(CNN) -- It's been a confusing week for women.
On Monday, it started with breast cancer.
A federal advisory board made a controversial recommendation that women begin routine mammograms at age 50, rather than at 40. The United States Preventive Services Task Force came under heavy criticism for its position and triggered confusion and political accusations of health care rationing.
Then, the week ended with cervical cancer.
The American College of Obstetricians and Gynecologists issued guidelines advising that women should receive their first cervical cancer screening, or Pap test, at the age of 21.
The group, a nonprofit organization of women's health care physicians, also recommended that patients younger than 30 be screened every two years, instead of annually, and that healthy women 30 or older be given a Pap test once every three years.
This recommendation has been far less controversial, receiving broader support from the medical community and patient advocates.
Screening for cervical cancer, compared with breast cancer, is a completely different issue, several medical experts said.
"There's no link between us and the [task force] recommendations," said Greg Phillips, a spokesman for the ob/gyn group. "And it's a different animal. Cervical cancer is very slow-growing versus some breast cancers."
Phillips described the timing of the two guidelines by the two unrelated entities as "pure unfortunate coincidence." His group's review of the data on Pap tests and cervical cancer "has been in the works since fall 2007," he said.
Pap tests detect pre-cancerous cells that could take 10 to 20 years to develop into cancer. Breast cancer develops more quickly and is much more common than cervical cancer.
Doctors say that less frequent screening for cervical cancer would still catch abnormalities.
"This change in recommendation will not result in fewer cervical cancers being diagnosed," said Dr. David Soper of the American College of Obstetricians and Gynecologists, a professor of obstetrics/gynecology at Medical University of South Carolina. "This will just be a better screening recommendation."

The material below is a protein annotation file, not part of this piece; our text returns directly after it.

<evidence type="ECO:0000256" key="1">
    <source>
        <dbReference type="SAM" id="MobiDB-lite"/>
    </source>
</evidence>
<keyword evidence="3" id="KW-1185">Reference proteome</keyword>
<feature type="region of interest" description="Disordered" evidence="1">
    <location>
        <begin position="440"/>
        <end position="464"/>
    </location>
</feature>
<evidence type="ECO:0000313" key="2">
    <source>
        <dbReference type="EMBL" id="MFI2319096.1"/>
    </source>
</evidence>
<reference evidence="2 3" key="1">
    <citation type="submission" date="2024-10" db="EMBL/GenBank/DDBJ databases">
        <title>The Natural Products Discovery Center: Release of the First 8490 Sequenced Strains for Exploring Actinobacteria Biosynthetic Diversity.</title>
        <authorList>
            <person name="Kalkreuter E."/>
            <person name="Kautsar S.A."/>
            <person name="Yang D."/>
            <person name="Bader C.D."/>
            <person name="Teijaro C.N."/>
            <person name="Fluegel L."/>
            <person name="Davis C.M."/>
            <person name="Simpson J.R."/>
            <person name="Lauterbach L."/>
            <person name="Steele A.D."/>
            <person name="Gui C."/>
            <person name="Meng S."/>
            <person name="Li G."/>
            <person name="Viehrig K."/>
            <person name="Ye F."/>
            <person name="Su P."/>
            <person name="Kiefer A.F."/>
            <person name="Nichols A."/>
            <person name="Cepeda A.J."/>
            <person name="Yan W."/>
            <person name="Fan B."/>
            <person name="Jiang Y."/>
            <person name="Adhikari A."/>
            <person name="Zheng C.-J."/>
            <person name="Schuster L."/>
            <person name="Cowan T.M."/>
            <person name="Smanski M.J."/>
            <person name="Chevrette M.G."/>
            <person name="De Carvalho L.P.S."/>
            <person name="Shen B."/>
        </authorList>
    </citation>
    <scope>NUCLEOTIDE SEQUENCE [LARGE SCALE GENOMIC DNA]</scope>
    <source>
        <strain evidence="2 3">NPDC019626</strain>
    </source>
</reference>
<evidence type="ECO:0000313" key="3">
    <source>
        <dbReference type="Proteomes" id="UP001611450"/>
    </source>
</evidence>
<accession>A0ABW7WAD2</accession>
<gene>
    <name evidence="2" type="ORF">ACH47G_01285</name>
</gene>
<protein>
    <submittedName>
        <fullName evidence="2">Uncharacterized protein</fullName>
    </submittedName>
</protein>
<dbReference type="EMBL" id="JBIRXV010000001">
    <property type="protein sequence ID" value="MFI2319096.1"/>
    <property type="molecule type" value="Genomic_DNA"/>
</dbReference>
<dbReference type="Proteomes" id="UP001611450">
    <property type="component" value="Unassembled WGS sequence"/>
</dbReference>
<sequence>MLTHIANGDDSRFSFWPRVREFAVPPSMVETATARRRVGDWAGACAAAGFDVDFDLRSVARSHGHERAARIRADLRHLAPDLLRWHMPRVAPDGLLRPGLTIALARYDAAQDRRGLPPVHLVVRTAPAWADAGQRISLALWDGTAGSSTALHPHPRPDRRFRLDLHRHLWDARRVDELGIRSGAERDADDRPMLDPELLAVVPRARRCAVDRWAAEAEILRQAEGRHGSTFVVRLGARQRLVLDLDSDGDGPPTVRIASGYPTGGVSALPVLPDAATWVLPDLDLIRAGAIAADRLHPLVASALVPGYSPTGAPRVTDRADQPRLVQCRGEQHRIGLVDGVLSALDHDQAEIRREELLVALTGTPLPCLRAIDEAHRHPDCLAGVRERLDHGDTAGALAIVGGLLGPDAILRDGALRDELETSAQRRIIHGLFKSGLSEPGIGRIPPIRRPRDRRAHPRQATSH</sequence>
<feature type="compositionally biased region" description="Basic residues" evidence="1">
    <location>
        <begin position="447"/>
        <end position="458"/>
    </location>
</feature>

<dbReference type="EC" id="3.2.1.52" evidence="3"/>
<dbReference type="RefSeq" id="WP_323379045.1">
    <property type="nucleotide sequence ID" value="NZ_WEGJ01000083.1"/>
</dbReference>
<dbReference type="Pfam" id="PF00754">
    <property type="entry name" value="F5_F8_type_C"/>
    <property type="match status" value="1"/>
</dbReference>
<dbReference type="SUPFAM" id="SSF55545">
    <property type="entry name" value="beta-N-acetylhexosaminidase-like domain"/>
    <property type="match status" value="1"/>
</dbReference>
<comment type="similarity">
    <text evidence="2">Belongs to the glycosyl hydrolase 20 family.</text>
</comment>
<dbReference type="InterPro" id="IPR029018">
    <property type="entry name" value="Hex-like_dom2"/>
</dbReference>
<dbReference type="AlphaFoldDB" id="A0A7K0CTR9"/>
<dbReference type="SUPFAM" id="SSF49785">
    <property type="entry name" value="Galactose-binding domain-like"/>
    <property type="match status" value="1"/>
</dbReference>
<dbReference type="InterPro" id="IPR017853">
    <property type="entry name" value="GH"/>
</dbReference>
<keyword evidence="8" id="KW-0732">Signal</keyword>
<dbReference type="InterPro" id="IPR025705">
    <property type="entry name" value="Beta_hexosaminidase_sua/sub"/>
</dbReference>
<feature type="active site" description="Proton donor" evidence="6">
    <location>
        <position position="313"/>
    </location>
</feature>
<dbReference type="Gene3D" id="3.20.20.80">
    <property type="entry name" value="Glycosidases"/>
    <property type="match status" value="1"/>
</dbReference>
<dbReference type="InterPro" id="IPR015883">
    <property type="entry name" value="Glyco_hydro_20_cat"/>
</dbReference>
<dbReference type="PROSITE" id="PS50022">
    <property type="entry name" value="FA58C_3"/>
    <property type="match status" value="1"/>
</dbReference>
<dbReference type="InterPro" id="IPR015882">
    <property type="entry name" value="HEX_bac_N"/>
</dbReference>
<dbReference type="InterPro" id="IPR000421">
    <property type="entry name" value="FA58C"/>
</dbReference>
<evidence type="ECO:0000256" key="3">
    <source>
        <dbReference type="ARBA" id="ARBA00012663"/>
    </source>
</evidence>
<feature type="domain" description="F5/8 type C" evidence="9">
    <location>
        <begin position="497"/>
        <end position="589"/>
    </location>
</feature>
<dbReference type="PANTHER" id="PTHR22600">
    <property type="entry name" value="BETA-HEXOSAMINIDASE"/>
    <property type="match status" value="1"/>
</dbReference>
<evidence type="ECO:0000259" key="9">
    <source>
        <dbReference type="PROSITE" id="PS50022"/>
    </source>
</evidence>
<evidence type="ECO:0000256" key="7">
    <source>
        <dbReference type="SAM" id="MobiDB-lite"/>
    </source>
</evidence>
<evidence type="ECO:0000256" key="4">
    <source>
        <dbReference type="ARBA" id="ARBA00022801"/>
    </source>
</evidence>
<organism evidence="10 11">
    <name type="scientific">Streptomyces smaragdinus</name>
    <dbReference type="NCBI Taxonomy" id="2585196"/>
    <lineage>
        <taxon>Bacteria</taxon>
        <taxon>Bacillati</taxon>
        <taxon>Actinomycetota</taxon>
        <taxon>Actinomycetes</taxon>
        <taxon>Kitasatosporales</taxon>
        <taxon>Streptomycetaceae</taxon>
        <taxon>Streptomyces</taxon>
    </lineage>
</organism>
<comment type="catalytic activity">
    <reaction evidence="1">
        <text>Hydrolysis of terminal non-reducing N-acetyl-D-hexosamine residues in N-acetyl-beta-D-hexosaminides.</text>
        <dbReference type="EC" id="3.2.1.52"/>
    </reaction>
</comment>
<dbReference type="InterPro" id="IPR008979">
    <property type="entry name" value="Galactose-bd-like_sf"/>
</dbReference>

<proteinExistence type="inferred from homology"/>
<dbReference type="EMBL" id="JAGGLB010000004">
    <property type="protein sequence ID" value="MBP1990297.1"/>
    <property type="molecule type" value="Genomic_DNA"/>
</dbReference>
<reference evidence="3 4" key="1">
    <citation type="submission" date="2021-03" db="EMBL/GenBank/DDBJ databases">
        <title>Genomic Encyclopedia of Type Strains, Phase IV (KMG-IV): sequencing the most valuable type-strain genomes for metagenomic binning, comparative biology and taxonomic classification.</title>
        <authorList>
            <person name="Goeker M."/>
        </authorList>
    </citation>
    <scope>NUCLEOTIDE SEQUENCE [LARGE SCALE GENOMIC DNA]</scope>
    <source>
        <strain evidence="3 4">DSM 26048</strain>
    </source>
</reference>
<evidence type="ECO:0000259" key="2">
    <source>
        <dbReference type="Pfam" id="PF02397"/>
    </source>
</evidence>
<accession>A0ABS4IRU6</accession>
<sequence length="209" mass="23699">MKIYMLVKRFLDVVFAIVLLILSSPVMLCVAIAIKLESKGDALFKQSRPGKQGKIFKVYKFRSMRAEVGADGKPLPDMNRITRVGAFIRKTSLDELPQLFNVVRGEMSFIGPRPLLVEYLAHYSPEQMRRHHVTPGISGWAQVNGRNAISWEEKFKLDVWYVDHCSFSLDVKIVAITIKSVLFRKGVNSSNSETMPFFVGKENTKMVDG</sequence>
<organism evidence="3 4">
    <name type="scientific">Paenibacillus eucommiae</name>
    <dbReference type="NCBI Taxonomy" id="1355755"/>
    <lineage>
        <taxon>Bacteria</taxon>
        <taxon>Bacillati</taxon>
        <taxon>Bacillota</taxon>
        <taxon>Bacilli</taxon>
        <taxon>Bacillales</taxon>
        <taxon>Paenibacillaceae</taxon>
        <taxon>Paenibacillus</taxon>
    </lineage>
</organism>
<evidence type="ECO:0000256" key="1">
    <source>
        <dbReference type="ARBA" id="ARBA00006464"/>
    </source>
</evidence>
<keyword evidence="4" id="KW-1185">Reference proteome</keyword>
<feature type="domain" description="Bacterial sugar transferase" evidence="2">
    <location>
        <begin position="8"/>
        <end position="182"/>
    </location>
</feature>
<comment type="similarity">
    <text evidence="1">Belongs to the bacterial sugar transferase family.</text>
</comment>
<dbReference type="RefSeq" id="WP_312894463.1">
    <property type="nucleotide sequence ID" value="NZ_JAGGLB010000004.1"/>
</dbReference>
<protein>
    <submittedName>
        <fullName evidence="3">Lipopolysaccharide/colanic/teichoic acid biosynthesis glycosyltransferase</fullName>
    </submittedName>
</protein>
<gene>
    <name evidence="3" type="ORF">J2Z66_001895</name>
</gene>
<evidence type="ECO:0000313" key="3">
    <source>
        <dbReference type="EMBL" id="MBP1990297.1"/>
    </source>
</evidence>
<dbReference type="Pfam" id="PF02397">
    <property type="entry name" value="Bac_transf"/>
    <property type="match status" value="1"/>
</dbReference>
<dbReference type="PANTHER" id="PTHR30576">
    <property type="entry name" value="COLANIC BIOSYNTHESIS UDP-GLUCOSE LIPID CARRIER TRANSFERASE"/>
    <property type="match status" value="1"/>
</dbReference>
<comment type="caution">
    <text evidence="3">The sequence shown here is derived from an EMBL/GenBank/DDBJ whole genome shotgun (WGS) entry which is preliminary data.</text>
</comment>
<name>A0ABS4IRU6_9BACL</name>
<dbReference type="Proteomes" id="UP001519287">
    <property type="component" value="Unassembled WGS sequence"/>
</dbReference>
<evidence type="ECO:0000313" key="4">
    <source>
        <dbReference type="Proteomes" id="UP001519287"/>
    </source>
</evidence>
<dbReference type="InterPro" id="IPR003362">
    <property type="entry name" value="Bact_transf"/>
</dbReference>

The American Cancer Society expressed support for the ob/gyn group's position on Pap tests. Debbie Saslow, director of breast and gynecologic cancers for the American Cancer Society, likened getting an annual Pap test to getting a mammogram every four months.
"We're not going to see an increase in the rate of cervical cancer if women are screened every two or three years versus one year," she said.
The National Cervical Cancer Coalition, composed of people battling cervical cancer and human papillomavirus-related issues, family members and caregivers, also supported the new reduced screening guidelines.
"Our country's leading scientists are supportive of the types of efforts ACOG put together," said Alan Kaye, chairman of the cancer coalition's board of directors. "It has nothing to do with health care rationing. If it did, we'd be the first to stand up on a mountain and yell."
But cervical cancer tends to disproportionately affect poorer women who are unable to access health care and get Pap tests, he said.
According to the American Cancer Society, there are about 10,000 new cases of cervical cancer each year and more than 4,000 deaths. More than half are found in women who have never had a Pap test.
"It's the women ... that are not coming in for their Paps that are getting cervical cancer," Soper said. "Those that are coming in, the frequency [of screening] you can debate, but those patients will not develop cervical cancer because they will pick up these precancerous lesions."
When asked whether the American College of Obstetricians and Gynecologists guidelines would affect how health insurance providers cover cervical cancer screenings, Susan Pisano, a spokeswoman for America's Health Insurance Plans, an insurance industry group, said: "It's hard to say for a guideline that's released today."
Health plans look for guidance from a variety of organizations like the ob/gyn group, the American Cancer Society and the U.S. Preventive Services Task Force and give more weight to the group that has more scientific evidence behind its recommendations, she said.
"I don't have any reason to believe that coverage is going to change, but it's hard to say how practicing physicians will receive this guideline and whether they'll change their approach as a result of it," Pisano said.
Said Dr. Leo Twiggs, professor and chairman of the department of obstetrics and gynecology at the University of Miami School of Medicine: "Savvy physicians always take these recommendations by these task forces with a grain of salt. Most of us who've been taking care of ob/gyn patients know these guidelines and tailor-make the guidelines to individual patients."
Although the various guidelines this week triggered much confusion and controversy, Twiggs said, there could be a silver lining.
"The benefit of talking about screening is that people will get their screening. That's the benefit: that people are discussing these issues."
CNN's Karen Denice, Saundra Young and Sabriya Rice contributed to this report.